Helicopters have been buzzing our neighborhood all day. The President was here, somewhere, lunching with patrons in a leafy neighborhood. Elsewhere, several people are dead, a gunman is in custody and several others are in hospitals with gunshot wounds - after a crime spree near Santa Monica College.
Last night I tweeted POTUS to lunch in Brentwood. Ho-hum. Just another day on the Westside.
Just another day, when terrified students dove under desks and scattered into the streets. Just another day, when a guy with a gun tried to hijack a couple of unsuspecting motorists. Just another day, when this same guy (presumably) set fire to a house and two people inside perished.
Our daughter called from Kansas. "Hey, I heard about the shooting at Santa Monica College. Are you guys okay?" We were. We had strolled to CVS to pick up a few items, then over to Chipotle on the Third Street Promenade for lunch. We ate outside, under the June gloom, with our dog Bella. Around us tourists mingled, unaware of the terror going down less than two miles away.
"I saw some firefighters standing around, chuckling, that's all," I overheard a woman say, who must have passed by the locked-down area.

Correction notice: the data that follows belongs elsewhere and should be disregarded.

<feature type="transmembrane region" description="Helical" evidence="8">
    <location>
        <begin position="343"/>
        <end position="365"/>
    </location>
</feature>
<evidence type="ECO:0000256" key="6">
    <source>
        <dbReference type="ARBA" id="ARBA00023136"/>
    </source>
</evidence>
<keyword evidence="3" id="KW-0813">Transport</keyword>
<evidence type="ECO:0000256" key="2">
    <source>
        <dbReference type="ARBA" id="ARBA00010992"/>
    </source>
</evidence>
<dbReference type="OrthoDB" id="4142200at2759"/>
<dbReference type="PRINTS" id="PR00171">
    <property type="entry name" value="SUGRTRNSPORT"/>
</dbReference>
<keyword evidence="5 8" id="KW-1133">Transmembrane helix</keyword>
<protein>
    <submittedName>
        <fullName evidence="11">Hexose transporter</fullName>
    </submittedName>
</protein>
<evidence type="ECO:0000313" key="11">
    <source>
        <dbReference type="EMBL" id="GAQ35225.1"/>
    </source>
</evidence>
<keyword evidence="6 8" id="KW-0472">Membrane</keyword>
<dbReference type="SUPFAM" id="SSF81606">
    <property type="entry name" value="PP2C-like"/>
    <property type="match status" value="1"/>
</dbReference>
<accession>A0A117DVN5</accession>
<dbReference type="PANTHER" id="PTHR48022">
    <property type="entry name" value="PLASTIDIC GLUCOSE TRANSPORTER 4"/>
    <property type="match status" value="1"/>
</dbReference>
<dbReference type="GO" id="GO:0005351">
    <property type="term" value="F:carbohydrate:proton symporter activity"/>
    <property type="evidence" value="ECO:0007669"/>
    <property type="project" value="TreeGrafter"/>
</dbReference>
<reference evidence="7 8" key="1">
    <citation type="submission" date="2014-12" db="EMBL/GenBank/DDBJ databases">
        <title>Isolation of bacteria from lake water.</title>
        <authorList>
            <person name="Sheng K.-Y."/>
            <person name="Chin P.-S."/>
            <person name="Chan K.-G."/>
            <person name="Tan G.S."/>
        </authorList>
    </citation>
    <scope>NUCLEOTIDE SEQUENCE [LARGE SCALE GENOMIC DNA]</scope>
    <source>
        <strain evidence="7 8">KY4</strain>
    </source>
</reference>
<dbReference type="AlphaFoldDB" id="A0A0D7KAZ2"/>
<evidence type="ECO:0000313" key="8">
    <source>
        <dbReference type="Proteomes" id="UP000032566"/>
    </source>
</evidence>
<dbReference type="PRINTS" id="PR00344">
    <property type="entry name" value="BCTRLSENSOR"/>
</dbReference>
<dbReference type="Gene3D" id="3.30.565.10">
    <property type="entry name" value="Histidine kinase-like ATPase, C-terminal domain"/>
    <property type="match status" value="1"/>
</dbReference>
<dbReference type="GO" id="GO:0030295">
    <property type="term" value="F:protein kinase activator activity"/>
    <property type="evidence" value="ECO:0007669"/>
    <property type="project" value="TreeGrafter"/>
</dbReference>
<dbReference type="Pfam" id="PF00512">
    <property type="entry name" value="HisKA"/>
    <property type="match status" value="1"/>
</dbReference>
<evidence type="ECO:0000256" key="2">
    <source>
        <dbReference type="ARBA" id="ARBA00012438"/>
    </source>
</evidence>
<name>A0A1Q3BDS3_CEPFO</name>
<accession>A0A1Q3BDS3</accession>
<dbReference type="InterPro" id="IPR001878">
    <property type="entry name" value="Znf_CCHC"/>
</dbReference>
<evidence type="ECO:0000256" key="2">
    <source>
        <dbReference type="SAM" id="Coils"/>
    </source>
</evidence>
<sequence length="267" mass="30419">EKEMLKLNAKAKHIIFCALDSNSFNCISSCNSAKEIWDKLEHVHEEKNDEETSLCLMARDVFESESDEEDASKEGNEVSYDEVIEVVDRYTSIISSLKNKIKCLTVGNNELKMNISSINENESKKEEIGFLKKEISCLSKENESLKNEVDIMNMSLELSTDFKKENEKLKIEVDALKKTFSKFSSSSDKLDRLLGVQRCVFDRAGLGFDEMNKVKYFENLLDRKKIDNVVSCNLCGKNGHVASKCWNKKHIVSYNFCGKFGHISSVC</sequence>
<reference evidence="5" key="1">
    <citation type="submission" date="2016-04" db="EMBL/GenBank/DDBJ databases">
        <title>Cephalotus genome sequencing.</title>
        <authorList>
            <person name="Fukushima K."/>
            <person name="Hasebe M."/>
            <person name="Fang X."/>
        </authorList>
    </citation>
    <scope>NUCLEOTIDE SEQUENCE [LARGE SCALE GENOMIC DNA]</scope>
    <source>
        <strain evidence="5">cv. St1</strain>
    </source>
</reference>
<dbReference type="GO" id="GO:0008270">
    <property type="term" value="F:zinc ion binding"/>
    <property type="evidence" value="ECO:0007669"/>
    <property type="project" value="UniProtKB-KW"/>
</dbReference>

Nope, you'd hardly know this was anything but a ho-hum Friday in Santa Monica. But we aren't callous. We have feelings and pray for the injured and their families and for the nerves of those unsuspecting college students.
"I'm worried about these helicopters," my wife just said.
"It's nothing. It's just for POTUS," I say. "They're giving his motorcade air cover."
Hell, what do I know? But I don't want her to worry.
Mary's on the phone with a friend in Montrose, telling her about the chaos.
Secretly (or not so secretly) I think we thrive on the excitement. Are our lives so mundane, so boring that it takes something like this to arouse our passions? I can only think of the Oklahoma tornadoes and the outpouring of sympathy and support. Deep down we are good people. We would venture into the teeth of a conflict to help our fellow woman and man. Look for the helpers, said Fred Rogers. We want to be one of those people, because somehow we feel more alive when we extend a hand to others.
Mary has turned on ABC7. They're all still doing wall-to-wall coverage. Police are still trying to sort out what happened. Neighbors are all too willing to talk about what they saw.
More people have texted or written to see if we are ok. Yes, we're fine. We are tucked away in our apartment several miles from the campus. But we know that area all too well. I get my car worked on over there. Nearby is a Mexican restaurant we like.
The reporter just said "this doesn't happen in Santa Monica" and "neighbors are shocked."
Just another day on the Westside.